Start the Year off Right – Parents
The anticipation of Back-to-School brings excitement and anxiety to both
parents and children alike. First day jitters, new routines, structured
schedules and separation anxiety affect millions of students each fall.
Judsen Culbreth, Editorial Director of Scholastic Parenting and Early
Childhood Magazines, offers helpful tips to parents to assure a smooth
transition into the new school year.
Keep Reading Fun: Reading is the basic survival skill in today's
information society. Reading at home should not be associated with
homework -- children should be encouraged to read for enjoyment as well as for
school. Instilling the love of reading in children not only enhances
essential literacy skills, but has been proven to have a positive effect
on all areas of childhood education. Parents can follow simple suggestions
to get kids reading, and keep them reading for a lifetime.
Read 20 Minutes a Day -- Make reading a part of a regular
routine, and "sharpen" reading skills before school starts. Set aside at
least 20 minutes every day to read with or to children. For infants and
toddlers, sing songs and read nursery rhymes -- before bedtime, after
dinner or in the bathtub. Such regularly scheduled activities allow parents and
children to bond, especially in today's busy world.
Read Books of Interest -- Make a list of a child's
favorite themes. Each week select a new theme and find books that relate -- books
from a series, books on sports, animals, and travel, etc. Keep a card
catalog with the child's favorite books and his/her reviews of each book read.
Set up a Book Club and Book Party -- Parents can arrange a book club with their children's friends from school. Once a week/month
they can meet after school to talk about their favorite books, share their favorite chapters/characters, and do fun activities themed around the book of the month. Kick off the school year with a book party and invite everyone to come dressed as their favorite character.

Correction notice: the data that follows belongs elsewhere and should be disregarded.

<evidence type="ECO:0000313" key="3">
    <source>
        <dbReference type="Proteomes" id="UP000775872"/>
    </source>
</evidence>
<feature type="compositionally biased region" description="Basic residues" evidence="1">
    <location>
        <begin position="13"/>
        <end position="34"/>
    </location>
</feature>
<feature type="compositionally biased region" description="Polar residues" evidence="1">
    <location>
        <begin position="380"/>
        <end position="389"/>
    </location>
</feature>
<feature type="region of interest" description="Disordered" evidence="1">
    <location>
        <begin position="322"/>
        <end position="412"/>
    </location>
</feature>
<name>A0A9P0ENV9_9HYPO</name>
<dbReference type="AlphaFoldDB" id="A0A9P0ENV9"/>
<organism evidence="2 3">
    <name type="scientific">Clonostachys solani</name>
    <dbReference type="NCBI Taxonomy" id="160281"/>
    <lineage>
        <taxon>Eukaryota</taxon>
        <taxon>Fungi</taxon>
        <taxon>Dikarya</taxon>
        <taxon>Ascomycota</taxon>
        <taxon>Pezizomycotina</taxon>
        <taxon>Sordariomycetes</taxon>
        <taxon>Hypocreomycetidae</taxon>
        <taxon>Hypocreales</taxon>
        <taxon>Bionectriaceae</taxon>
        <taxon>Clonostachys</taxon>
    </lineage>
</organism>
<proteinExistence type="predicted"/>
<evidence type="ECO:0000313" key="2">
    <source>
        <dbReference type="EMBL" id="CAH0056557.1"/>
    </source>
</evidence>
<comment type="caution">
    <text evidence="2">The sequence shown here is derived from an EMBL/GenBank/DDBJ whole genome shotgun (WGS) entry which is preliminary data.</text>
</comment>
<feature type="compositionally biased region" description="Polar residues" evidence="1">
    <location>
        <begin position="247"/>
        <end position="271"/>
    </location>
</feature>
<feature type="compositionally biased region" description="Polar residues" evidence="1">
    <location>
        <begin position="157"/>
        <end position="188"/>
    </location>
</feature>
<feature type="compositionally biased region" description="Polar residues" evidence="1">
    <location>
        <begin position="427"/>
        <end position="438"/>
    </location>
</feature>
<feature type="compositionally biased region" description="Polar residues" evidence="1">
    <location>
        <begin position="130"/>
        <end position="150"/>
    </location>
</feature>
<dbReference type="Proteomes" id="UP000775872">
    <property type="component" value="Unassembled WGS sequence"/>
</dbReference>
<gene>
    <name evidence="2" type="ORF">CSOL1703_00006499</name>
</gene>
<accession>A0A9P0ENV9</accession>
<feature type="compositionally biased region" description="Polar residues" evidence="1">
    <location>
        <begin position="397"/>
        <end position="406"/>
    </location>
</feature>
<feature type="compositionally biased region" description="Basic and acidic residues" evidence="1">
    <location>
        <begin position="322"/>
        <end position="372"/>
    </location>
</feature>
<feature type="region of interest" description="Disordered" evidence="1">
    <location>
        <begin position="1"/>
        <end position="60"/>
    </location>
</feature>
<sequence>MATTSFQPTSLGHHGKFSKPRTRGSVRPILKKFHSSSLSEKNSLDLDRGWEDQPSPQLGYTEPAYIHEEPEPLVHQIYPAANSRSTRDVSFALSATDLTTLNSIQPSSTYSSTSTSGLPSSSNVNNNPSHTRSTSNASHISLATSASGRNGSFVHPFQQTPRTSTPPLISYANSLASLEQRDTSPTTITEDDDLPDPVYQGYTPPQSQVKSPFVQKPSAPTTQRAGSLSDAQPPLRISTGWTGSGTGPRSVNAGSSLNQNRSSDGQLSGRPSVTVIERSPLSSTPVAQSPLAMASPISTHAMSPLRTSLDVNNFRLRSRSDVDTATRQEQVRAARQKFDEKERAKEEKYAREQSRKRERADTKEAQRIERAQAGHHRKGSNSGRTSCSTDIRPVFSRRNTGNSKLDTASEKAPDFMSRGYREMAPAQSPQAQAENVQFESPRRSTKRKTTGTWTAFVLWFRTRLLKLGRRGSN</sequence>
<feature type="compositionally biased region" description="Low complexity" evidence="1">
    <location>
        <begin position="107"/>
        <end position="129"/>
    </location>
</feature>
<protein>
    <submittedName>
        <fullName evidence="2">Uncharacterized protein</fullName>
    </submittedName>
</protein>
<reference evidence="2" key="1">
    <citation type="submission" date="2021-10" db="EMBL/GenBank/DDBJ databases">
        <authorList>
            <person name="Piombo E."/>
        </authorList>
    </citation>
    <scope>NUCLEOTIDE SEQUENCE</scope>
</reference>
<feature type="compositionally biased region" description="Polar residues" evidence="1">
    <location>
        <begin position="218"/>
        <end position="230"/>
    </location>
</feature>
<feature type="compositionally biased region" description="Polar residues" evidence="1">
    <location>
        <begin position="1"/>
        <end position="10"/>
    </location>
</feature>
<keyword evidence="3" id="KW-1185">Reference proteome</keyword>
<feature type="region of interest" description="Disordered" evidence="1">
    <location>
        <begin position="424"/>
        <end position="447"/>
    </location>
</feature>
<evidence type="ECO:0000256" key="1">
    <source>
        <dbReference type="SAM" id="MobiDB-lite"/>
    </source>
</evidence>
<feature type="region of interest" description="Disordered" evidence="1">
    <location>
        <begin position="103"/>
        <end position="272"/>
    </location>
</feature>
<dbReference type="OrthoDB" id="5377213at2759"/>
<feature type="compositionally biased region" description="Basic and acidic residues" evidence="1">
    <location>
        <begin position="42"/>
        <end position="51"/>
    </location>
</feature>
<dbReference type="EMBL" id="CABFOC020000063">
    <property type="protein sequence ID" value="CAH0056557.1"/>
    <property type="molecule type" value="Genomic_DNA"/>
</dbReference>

Read, Read, Read -- If a child has slacked off in their
reading this summer, parents should help get them back in the habit by
creating ways to make reading a fun activity. Hold bedtime reading
sessions where kids can read a book in bed or outside in a tent with flashlights,
choose books they want to read from their personal home library, etc.
First Day Anxieties: Separation anxiety can be overwhelming for many
young children, but there are many ways to make the first day of school
an easy transition for parents and children.
Greet the Teacher -- Parents should talk to the teacher
and child together to discuss some of the appealing classroom activities
that await him/her at school, and to discuss a child's dislikes, fears,
allergies, or other issues the teacher should be aware of.
Request the Class List -- Parents should ask the school or
teacher to provide them with a copy of their child's upcoming class list
and try to arrange for the child to meet some of his/her new classmates.
Spend Time in the Classroom -- Explore the classroom to see
what it looks like helps kids feel more at ease. Parents should be flexible, arriving early and spending time in the classroom until the child becomes comfortable and settled.
Good-byes -- For younger children, separating from parents
can be difficult, but a good-bye ritual can free children from these
anxieties. Use special parting signs just for parent and child. When the
parent drops the child off at school, the best way to establish trust is
to give a quick kiss and hug and then cheerfully say, "Good-bye, see you
later." The key is to remain calm and positive.
Plan After-School Activities -- Parents can plan something
special for their child after school. Kids love looking forward to a special after-school activity.
Rituals & Routines:* Keep routines and patterns! Children find comfort
in daily routines, whether it's bedtime, meals or getting up in the
morning. When schedules are disrupted by sudden changes such as the start of a
new school year, it can be very unsettling for a child. Parents can help
children by creating special rituals a few weeks before school begins so
they can feel more secure, less distracted and ready to learn.
Morning Moments -- For younger children, developing a
special "getting-ready" routine and sticking with it is the key to happy
mornings. When children can predict what's coming next, they feel
competent and are much more likely to cooperate. A relaxing routine might start
off with some snuggle time and independent play, followed by a nutritious breakfast.
Bedtime -- A parent should establish a leisurely bedtime
routine. Rushing a child can make him/her feel that the parent does not
have time for them. Therefore, evening time should be scheduled to include quiet time together, storybook reading, a bath and some bedtime snuggling.
The back-to-school assignment for parents of special needs kids.
Working together: A parent's guide to parent and professional
partnership and communication within special education.
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